Screening of asymptomatic men and women

Screening of asymptomatic men and women
  • The majority of patients seen are asymptomatic. However, this does not mean they are not infected. Often patients request screening or it can be offered at times when they present, e.g. for cervical screening, contraception or a well person's check.

    People at highest risk include:

    • sexually active young males and females who are 25 years or younger, and not in a stable, long-term relationship
    • those travelling away from home
    • those living in areas with a high incidence of STIs
    • people who have recently changed sexual partner
    • people who have multiple sex partners
    • men who have sex with men
    • substance users.
Asymptomatic males

The following investigations should be undertaken:

  • physical examination is important as often patients may not be aware of lesions
  • a first void urine (FVU) specimen for gonorrhoea and chlamydia NAAT
  • if no urine is available, provide the patient with a specimen jar and ask him to wait until he can void or return an FVU at his earliest convenience. A urethral swab could be used if the patient prefers not to wait. Please see the STI self testing card (PDF 346KB).
  • if GeneXpert point-of-care test is available, test specimen/s with point-of-care test and collect an additional swab and urine sample for sending to the laboratory for NAAT testing.
Asymptomatic females

The following investigations should be undertaken:

  • physical examination is important as often patients may not be aware of lesions
  • endocervical swabs for NAAT for those examined
  • endocervical swabs for MC&S, if pus is present or cervix is inflamed
  • a self-obtained low vaginal swab (SOLVS) for NAAT is the preferred specimen in an asymptomatic female who declines to have a physical examination. Add first void urine (FVU) for NAAT if possible
  • FVU for NAAT only, is acceptable if a woman declines to give either vaginal or endocervical swabs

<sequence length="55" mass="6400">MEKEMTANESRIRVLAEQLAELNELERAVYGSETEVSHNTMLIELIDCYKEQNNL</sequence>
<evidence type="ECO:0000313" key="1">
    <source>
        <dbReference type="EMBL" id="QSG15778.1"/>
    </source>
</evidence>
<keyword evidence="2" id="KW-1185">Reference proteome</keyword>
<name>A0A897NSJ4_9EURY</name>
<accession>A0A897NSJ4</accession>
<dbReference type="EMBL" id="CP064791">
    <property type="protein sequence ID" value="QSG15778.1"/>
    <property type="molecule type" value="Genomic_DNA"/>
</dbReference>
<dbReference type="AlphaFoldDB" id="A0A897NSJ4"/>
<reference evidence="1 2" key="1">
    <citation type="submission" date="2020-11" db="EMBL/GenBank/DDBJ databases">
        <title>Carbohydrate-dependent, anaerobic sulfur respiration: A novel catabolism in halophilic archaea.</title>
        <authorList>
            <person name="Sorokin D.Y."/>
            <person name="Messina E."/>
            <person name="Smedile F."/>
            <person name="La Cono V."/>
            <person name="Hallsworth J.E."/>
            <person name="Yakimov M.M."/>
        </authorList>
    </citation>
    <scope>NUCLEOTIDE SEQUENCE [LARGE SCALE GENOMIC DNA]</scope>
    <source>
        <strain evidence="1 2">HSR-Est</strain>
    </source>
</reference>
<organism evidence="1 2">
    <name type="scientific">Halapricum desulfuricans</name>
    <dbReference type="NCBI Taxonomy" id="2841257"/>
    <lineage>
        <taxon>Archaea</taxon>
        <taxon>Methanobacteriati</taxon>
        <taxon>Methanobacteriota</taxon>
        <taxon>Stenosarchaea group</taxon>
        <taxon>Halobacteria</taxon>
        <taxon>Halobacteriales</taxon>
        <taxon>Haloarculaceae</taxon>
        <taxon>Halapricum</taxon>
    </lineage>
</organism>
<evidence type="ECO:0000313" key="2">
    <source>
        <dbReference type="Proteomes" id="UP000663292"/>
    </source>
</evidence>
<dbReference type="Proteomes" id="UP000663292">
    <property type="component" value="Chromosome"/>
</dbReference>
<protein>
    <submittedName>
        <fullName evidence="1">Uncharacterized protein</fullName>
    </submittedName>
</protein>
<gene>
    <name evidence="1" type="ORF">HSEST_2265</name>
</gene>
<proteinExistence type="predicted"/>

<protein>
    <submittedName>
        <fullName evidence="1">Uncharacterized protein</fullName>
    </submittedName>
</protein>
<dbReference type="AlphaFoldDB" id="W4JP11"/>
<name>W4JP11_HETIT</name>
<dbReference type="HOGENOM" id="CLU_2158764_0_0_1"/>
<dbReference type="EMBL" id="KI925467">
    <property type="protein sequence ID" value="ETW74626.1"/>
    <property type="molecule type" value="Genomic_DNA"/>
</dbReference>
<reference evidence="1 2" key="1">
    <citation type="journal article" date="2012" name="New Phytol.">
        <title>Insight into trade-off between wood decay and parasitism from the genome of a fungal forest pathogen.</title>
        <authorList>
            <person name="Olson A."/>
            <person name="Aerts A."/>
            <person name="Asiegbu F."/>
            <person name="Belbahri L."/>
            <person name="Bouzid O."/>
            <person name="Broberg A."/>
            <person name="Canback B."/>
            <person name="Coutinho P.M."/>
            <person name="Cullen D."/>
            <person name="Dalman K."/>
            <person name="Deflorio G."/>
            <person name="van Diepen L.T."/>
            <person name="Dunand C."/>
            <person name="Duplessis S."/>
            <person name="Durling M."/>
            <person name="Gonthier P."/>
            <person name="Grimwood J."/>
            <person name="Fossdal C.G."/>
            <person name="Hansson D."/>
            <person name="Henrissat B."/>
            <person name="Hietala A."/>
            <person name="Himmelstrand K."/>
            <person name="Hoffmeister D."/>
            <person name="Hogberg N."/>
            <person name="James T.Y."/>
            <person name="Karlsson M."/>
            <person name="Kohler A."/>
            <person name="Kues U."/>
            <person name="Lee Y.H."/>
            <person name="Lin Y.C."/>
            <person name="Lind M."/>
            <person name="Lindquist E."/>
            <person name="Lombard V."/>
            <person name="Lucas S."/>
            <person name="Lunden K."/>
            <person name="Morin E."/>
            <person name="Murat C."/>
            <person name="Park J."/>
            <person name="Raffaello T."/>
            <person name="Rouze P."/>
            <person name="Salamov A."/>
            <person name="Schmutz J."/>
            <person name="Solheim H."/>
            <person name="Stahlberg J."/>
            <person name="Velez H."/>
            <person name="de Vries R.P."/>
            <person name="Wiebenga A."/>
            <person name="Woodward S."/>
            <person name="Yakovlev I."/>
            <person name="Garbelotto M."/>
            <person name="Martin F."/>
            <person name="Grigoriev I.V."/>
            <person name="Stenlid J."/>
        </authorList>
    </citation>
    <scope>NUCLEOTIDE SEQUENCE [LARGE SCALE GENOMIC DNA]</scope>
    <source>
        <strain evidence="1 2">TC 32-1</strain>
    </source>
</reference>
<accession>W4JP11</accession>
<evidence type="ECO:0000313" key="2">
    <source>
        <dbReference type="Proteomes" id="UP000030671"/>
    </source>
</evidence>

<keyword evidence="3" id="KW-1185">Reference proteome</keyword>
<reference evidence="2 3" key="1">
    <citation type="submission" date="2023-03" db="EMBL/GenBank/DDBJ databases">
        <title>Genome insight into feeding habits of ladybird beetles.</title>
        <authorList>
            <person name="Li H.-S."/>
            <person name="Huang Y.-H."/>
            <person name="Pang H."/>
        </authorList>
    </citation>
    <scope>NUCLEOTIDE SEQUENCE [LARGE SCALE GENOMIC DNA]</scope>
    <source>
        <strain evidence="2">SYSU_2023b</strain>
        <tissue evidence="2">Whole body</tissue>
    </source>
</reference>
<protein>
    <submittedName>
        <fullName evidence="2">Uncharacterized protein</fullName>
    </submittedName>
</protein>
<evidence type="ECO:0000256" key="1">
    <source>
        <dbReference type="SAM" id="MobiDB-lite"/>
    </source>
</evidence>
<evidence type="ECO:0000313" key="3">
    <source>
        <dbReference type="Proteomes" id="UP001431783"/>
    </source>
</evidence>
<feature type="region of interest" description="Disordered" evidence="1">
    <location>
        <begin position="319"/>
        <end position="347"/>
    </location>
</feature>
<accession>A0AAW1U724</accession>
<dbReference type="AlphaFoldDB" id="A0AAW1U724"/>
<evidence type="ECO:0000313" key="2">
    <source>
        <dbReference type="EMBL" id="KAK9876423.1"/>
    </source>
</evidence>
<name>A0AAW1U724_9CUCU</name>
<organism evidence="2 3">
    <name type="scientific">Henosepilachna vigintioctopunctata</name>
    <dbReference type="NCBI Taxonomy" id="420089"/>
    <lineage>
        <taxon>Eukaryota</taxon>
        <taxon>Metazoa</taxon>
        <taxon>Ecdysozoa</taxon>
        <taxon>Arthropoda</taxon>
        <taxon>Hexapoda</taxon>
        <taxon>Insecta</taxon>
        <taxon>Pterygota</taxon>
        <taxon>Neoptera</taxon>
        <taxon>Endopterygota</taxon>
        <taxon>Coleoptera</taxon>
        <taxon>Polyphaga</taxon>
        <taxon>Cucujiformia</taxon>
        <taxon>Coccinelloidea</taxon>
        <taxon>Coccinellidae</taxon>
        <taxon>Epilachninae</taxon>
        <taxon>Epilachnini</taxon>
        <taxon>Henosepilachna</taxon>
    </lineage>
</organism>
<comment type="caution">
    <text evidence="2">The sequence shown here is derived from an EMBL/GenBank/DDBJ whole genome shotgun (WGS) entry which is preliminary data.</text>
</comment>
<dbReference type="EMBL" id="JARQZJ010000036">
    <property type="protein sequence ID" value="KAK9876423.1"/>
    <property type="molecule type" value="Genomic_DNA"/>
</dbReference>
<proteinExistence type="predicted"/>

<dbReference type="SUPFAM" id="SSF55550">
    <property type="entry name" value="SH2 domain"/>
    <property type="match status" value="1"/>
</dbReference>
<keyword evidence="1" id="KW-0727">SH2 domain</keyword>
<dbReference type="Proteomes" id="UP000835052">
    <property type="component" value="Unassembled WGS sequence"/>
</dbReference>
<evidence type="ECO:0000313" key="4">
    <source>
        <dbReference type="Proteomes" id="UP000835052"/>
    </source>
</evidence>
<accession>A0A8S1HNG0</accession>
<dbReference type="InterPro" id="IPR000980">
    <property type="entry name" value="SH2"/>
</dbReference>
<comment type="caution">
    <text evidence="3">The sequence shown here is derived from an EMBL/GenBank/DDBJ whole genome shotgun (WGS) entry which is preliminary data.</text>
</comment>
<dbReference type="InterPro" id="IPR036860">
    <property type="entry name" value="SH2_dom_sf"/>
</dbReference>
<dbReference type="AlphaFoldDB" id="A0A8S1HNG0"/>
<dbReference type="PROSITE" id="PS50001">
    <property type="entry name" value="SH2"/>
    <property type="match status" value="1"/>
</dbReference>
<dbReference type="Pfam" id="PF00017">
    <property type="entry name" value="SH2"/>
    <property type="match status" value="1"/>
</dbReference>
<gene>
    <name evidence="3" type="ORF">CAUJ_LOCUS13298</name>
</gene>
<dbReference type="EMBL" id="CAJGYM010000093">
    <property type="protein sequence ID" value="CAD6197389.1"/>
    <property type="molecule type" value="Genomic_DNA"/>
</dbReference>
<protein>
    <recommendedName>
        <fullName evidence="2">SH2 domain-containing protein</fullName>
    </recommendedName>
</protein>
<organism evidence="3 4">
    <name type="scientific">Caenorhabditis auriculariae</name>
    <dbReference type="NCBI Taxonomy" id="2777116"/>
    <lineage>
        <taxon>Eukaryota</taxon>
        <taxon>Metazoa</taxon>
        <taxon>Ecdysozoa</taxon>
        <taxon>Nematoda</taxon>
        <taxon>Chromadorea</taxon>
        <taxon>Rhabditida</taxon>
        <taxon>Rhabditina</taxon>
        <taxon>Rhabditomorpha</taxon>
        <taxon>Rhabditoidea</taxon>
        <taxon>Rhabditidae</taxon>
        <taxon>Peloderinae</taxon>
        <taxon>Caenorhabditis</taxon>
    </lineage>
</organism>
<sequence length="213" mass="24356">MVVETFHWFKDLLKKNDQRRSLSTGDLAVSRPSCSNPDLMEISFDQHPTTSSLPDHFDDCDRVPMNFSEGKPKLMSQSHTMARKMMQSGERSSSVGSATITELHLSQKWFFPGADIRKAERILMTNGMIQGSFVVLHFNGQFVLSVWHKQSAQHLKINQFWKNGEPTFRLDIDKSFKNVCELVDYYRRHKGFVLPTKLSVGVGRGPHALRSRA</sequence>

• If GeneXpert point-of-care test is available, test specimen/s with point-of-care test. If patient has no discharge from the cervix and the cervix is not inflamed, collect an additional swab and urine sample for sending to the laboratory for NAAT testing. If patient has discharge from the cervix and/or the cervix is inflamed, collect two endocervical swabs for sending to the laboratory for antibiotic susceptibility testing; one for microscopy, culture and sensitivity (MC&S) and another for NAAT testing.
All cases
  • If the patient has had anally receptive sex, take two anal swabs for both gonorrhoea (culture and sensitivity) and chlamydia (NAAT). Alternatively, the patient can be instructed how to take two blind anal swabs himself or herself. Refer to the STI self testing card (PDF 346KB) for instructions.
  • If the patient has had receptive oral sex, take two throat swabs for both gonorrhoea (culture and sensitivity) and chlamydia (NAAT).
  • Where appropriate, consider collecting blood for serological tests – syphilis, HIV and hepatitis B. Also test for hepatitis C if there is a history of injecting drug use. It is only necessary to test for hepatitis A if symptomatic or if there is a history of male-to-male and/or oro-anal sex, and if there is an intention to vaccinate, if negative. Refer to Viral hepatitis. about who should be vaccinated.
  • Provide safe sex advice and promote condom use.
  • Review at one week and check results for diagnosis.
  • Review at three months after exposure – this provides an opportunity to repeat blood tests for syphilis/hepatitis B/HIV. All people who are positive for gonorrhoea or chlamydia should be advised to return for retesting in three months because the risk of re-infection is high.
  • Rectal chlamydia always requires a proof of cure at one month. Persistent infection raises the possibility of lymphogranuloma venereum (LGV) and further specific testing is required.